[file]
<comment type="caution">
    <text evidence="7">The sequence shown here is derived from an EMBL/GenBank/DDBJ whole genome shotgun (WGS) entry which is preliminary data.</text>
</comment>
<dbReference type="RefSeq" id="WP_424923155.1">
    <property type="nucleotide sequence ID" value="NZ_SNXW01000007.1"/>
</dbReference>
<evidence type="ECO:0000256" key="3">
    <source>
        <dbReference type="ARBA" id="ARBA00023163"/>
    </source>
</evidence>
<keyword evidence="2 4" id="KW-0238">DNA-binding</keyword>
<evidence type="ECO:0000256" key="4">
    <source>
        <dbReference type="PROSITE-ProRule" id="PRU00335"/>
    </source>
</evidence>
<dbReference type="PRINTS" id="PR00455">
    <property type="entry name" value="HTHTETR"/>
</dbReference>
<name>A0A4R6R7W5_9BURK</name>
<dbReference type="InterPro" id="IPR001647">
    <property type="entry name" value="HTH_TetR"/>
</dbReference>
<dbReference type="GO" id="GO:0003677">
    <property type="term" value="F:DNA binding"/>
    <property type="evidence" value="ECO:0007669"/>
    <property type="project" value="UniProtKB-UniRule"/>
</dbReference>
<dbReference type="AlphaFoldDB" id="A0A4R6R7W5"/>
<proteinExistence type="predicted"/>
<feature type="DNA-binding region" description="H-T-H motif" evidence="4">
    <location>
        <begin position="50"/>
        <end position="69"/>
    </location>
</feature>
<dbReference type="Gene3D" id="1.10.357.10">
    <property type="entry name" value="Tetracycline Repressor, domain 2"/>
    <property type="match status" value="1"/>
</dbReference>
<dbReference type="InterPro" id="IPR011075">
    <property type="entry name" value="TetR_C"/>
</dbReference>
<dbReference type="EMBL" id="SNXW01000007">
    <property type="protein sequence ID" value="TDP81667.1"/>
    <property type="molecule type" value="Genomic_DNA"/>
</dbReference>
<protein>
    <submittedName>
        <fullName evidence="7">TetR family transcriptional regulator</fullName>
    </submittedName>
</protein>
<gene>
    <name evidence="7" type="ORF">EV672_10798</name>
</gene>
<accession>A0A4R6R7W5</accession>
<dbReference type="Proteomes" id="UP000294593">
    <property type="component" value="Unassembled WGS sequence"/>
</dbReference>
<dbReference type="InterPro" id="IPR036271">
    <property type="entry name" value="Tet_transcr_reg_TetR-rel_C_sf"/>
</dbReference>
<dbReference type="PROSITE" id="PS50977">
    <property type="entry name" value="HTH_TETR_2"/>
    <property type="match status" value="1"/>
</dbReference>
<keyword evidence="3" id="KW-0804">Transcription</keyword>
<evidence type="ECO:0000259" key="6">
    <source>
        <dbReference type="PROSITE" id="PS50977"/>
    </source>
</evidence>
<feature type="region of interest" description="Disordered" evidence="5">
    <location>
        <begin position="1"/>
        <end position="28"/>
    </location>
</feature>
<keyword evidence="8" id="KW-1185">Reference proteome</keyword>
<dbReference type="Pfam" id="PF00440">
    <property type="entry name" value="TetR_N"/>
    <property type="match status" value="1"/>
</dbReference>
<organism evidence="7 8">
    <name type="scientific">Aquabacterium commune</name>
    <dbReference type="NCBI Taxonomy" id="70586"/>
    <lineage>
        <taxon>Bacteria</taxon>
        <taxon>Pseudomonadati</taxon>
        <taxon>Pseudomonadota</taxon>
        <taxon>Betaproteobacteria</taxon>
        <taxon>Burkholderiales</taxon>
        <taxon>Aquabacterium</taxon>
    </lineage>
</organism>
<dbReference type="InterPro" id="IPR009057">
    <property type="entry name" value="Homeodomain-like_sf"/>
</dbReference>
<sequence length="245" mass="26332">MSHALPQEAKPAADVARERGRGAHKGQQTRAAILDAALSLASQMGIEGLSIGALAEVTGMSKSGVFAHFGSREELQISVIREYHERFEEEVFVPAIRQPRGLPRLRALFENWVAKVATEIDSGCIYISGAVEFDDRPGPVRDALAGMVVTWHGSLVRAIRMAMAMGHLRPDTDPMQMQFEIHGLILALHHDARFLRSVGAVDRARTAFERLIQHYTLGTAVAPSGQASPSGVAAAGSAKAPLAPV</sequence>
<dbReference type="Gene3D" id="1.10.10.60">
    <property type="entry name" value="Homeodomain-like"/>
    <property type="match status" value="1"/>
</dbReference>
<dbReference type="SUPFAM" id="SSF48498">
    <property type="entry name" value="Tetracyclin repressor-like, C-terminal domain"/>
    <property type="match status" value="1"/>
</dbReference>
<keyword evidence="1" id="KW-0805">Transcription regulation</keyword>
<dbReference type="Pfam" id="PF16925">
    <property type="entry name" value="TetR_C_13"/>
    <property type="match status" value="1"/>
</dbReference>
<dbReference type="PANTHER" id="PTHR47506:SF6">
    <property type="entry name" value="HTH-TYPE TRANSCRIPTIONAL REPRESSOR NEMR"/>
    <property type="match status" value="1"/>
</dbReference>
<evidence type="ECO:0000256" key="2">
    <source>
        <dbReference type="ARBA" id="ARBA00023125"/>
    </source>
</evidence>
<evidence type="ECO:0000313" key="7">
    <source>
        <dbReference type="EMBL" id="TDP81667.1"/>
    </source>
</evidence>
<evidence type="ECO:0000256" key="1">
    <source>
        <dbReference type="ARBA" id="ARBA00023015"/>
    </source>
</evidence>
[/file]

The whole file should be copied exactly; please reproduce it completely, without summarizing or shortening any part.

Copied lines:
<comment type="caution">
    <text evidence="7">The sequence shown here is derived from an EMBL/GenBank/DDBJ whole genome shotgun (WGS) entry which is preliminary data.</text>
</comment>
<dbReference type="RefSeq" id="WP_424923155.1">
    <property type="nucleotide sequence ID" value="NZ_SNXW01000007.1"/>
</dbReference>
<evidence type="ECO:0000256" key="3">
    <source>
        <dbReference type="ARBA" id="ARBA00023163"/>
    </source>
</evidence>
<keyword evidence="2 4" id="KW-0238">DNA-binding</keyword>
<evidence type="ECO:0000256" key="4">
    <source>
        <dbReference type="PROSITE-ProRule" id="PRU00335"/>
    </source>
</evidence>
<dbReference type="PRINTS" id="PR00455">
    <property type="entry name" value="HTHTETR"/>
</dbReference>
<name>A0A4R6R7W5_9BURK</name>
<dbReference type="InterPro" id="IPR001647">
    <property type="entry name" value="HTH_TetR"/>
</dbReference>
<dbReference type="GO" id="GO:0003677">
    <property type="term" value="F:DNA binding"/>
    <property type="evidence" value="ECO:0007669"/>
    <property type="project" value="UniProtKB-UniRule"/>
</dbReference>
<dbReference type="AlphaFoldDB" id="A0A4R6R7W5"/>
<proteinExistence type="predicted"/>
<feature type="DNA-binding region" description="H-T-H motif" evidence="4">
    <location>
        <begin position="50"/>
        <end position="69"/>
    </location>
</feature>
<dbReference type="Gene3D" id="1.10.357.10">
    <property type="entry name" value="Tetracycline Repressor, domain 2"/>
    <property type="match status" value="1"/>
</dbReference>
<dbReference type="InterPro" id="IPR011075">
    <property type="entry name" value="TetR_C"/>
</dbReference>
<dbReference type="EMBL" id="SNXW01000007">
    <property type="protein sequence ID" value="TDP81667.1"/>
    <property type="molecule type" value="Genomic_DNA"/>
</dbReference>
<protein>
    <submittedName>
        <fullName evidence="7">TetR family transcriptional regulator</fullName>
    </submittedName>
</protein>
<gene>
    <name evidence="7" type="ORF">EV672_10798</name>
</gene>
<accession>A0A4R6R7W5</accession>
<dbReference type="Proteomes" id="UP000294593">
    <property type="component" value="Unassembled WGS sequence"/>
</dbReference>
<dbReference type="InterPro" id="IPR036271">
    <property type="entry name" value="Tet_transcr_reg_TetR-rel_C_sf"/>
</dbReference>
<dbReference type="PROSITE" id="PS50977">
    <property type="entry name" value="HTH_TETR_2"/>
    <property type="match status" value="1"/>
</dbReference>
<keyword evidence="3" id="KW-0804">Transcription</keyword>
<evidence type="ECO:0000259" key="6">
    <source>
        <dbReference type="PROSITE" id="PS50977"/>
    </source>
</evidence>
<feature type="region of interest" description="Disordered" evidence="5">
    <location>
        <begin position="1"/>
        <end position="28"/>
    </location>
</feature>
<keyword evidence="8" id="KW-1185">Reference proteome</keyword>
<dbReference type="Pfam" id="PF00440">
    <property type="entry name" value="TetR_N"/>
    <property type="match status" value="1"/>
</dbReference>
<organism evidence="7 8">
    <name type="scientific">Aquabacterium commune</name>
    <dbReference type="NCBI Taxonomy" id="70586"/>
    <lineage>
        <taxon>Bacteria</taxon>
        <taxon>Pseudomonadati</taxon>
        <taxon>Pseudomonadota</taxon>
        <taxon>Betaproteobacteria</taxon>
        <taxon>Burkholderiales</taxon>
        <taxon>Aquabacterium</taxon>
    </lineage>
</organism>
<dbReference type="InterPro" id="IPR009057">
    <property type="entry name" value="Homeodomain-like_sf"/>
</dbReference>
<sequence length="245" mass="26332">MSHALPQEAKPAADVARERGRGAHKGQQTRAAILDAALSLASQMGIEGLSIGALAEVTGMSKSGVFAHFGSREELQISVIREYHERFEEEVFVPAIRQPRGLPRLRALFENWVAKVATEIDSGCIYISGAVEFDDRPGPVRDALAGMVVTWHGSLVRAIRMAMAMGHLRPDTDPMQMQFEIHGLILALHHDARFLRSVGAVDRARTAFERLIQHYTLGTAVAPSGQASPSGVAAAGSAKAPLAPV</sequence>
<dbReference type="Gene3D" id="1.10.10.60">
    <property type="entry name" value="Homeodomain-like"/>
    <property type="match status" value="1"/>
</dbReference>
<dbReference type="SUPFAM" id="SSF48498">
    <property type="entry name" value="Tetracyclin repressor-like, C-terminal domain"/>
    <property type="match status" value="1"/>
</dbReference>
<keyword evidence="1" id="KW-0805">Transcription regulation</keyword>
<dbReference type="Pfam" id="PF16925">
    <property type="entry name" value="TetR_C_13"/>
    <property type="match status" value="1"/>
</dbReference>
<dbReference type="PANTHER" id="PTHR47506:SF6">
    <property type="entry name" value="HTH-TYPE TRANSCRIPTIONAL REPRESSOR NEMR"/>
    <property type="match status" value="1"/>
</dbReference>
<evidence type="ECO:0000256" key="2">
    <source>
        <dbReference type="ARBA" id="ARBA00023125"/>
    </source>
</evidence>
<evidence type="ECO:0000313" key="7">
    <source>
        <dbReference type="EMBL" id="TDP81667.1"/>
    </source>
</evidence>
<evidence type="ECO:0000256" key="1">
    <source>
        <dbReference type="ARBA" id="ARBA00023015"/>
    </source>
</evidence>